Disclaimer: This is general advice representative of one professional’s opinion, and does not necessarily represent the views of The Temper. Before making major dietary changes, please seek advice from your doctor, nutritionist, dietitian, or specialist. 

Q: I quit drinking about a month ago, which is a miracle. But ever since, my sugar cravings have felt totally out of control. I can’t stop eating sugar, and I don’t really want to because it’s helping me get through this stressful time. However, I’m worried about my blood sugar skyrocketing. Is it really okay to replace alcohol with candy during early sobriety? Or is there a substitution?

Sugar’s siren call in early sobriety can be hard to resist. Many people who’ve recently ditched the booze have never experienced sugar cravings, and then suddenly have powerful urges to eat anything sweet in sight.

There’s a reason for that: Sugar causes the release of serotonin and dopamine (your feel-good neurotransmitters, or brain chemicals) in the brain. Alcohol, caffeine, and certain other drugs also temporarily raise levels of these and other neurotransmitters that make you feel pleasant, happy, and relaxed. Part of what’s happening is that when you subtract the booze, your brain screams at you to get relief from other substances that behave similarly in the body: carbs and sugar, caffeine, nicotine, pot, painkillers, etc. This is called addiction transfer.

What’s more, over 95% of binge drinkers are prone to hypoglycemia, a.k.a., low blood sugar. Glucose in your blood (a simple sugar) is your brain’s fuel source, so when it’s low you may feel irritable, anxious, or shaky. Think about when you’re hungry: Mood swings, energy spikes and crashes, and even panic attacks are signs of low blood sugar. Alcohol is a very temporary quick fix for symptoms like these because it briefly raises blood sugar. The catch-22 is heavy alcohol use can actually cause low blood sugar overall, which leads the drinker to crave more alcohol and sugar.

Know this: craving sugar is not an issue of willpower. You are literally fighting against your physiology, and nature always wins. But you can give your body what it needs in other ways, and eventually not feel controlled by sugar cravings.

But first, to answer your question: You can do whatever you need to do to take care of yourself in early sobriety.

Really, it’s okay. More than okay. You’re doing a super hard thing, and it feels raw. If you need to eat some ice cream every night for a while, that’s fine. Your body and brain are in a healing state, working to get you back to homeostasis, and it feels uncomfortable. It takes time.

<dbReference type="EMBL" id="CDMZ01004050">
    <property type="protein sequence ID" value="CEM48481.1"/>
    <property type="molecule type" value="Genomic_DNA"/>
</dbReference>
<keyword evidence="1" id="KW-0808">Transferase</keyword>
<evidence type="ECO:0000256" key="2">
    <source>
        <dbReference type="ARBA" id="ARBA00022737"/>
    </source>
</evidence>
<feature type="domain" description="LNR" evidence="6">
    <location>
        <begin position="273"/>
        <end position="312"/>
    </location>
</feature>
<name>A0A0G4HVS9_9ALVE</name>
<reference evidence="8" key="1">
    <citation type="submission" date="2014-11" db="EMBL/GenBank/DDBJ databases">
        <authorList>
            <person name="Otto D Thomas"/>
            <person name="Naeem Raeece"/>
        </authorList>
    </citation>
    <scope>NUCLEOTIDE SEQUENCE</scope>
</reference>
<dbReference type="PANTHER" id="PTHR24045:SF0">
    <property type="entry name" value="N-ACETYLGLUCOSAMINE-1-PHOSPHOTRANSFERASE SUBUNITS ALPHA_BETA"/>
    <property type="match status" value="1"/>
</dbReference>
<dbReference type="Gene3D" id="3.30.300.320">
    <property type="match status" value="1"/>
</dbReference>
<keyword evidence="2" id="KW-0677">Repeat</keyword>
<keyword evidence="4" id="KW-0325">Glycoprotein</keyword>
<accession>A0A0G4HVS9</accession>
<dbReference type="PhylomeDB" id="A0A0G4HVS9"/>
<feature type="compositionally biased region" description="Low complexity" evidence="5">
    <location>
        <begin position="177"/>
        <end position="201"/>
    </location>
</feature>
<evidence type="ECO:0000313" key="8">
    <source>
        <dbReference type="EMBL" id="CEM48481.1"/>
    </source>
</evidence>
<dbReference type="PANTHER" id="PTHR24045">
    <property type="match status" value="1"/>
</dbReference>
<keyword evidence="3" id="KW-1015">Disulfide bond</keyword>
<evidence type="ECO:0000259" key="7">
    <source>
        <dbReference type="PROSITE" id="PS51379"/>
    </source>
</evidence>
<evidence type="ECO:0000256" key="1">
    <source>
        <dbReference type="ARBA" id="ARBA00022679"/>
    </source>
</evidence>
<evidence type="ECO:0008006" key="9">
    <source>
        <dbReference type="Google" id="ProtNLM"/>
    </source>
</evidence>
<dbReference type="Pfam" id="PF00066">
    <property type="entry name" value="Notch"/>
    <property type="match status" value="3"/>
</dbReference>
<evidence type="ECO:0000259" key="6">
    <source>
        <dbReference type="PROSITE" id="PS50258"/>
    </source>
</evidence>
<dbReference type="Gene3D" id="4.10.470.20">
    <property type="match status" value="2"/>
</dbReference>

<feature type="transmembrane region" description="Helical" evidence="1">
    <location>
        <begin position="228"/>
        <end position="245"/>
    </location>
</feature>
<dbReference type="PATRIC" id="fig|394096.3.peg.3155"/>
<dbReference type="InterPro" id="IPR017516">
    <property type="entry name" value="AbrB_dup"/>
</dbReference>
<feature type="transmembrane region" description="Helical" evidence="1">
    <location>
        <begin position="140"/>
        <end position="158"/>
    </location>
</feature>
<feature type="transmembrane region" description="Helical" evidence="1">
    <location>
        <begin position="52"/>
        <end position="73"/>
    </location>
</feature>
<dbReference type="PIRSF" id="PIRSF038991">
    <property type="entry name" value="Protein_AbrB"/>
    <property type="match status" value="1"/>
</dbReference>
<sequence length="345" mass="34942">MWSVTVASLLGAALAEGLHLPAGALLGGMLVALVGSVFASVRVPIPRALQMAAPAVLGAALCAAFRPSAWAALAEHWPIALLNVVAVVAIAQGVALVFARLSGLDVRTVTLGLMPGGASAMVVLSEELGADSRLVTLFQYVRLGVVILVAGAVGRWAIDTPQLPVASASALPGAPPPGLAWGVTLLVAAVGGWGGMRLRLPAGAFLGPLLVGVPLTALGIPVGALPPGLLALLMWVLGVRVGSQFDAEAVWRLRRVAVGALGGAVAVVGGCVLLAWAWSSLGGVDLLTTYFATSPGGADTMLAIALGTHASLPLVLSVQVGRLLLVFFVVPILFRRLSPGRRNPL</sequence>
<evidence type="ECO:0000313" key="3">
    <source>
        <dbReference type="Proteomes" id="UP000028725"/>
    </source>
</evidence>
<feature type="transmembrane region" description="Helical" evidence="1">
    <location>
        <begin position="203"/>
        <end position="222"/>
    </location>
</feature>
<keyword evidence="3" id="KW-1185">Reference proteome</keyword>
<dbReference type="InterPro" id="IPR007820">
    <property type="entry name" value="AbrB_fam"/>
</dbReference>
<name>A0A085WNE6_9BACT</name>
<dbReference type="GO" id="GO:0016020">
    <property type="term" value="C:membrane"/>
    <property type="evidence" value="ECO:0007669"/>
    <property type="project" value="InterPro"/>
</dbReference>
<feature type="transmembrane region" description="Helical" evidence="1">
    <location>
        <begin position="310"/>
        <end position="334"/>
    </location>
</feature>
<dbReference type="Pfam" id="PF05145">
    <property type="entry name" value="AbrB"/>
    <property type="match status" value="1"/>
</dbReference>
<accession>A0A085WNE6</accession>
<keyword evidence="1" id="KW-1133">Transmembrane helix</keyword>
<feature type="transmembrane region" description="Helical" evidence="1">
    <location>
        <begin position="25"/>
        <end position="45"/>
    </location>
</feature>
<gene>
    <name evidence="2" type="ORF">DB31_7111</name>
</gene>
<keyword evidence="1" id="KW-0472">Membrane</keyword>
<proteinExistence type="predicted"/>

Remember what’s happening to your body—it’s having difficulty regulating your blood sugar levels, and your brain is having trouble making you feel happy, because your dopamine pathways have gone haywire. What you’re essentially doing in having sugar is manually taking control of these two mechanisms for a while, until your system is more balanced. And it will get there.

What heals is time and patience. What doesn’t heal is beating the crap out of yourself or linking morality to your food choices.

That said, if eating sugar causing you distress, making you feel unwell, or you’re uncomfortable because now you have a sugar monkey on your back instead of a booze monkey, there are ways to ease the cravings. Here’s how:

1. Eat at regular intervals.

I’m talking breakfast at 8 am, lunch at noon, small snack at 4 pm, dinner at 7 pm. Early sobriety is not a good time to skip meals or wait seven hours between lunch and dinner. Whether you’re paleo, vegetarian, gluten-free or vegan, what your body needs is similar: Enough fat, protein, and fiber to keep you satisfied and to keep your blood sugar levels stable.

And don’t just grab a bagel—refined carbs like white flour are quickly absorbed into the bloodstream because they lack the fiber and other nutrients that break down slowly, keeping your energy even. What happens is that your blood sugar shoots up quickly, and you feel pretty good. But it comes crashing down again after a short while, and then you feel edgy, crabby, fatigued—you’re probably craving more sugar. Get off that roller coaster!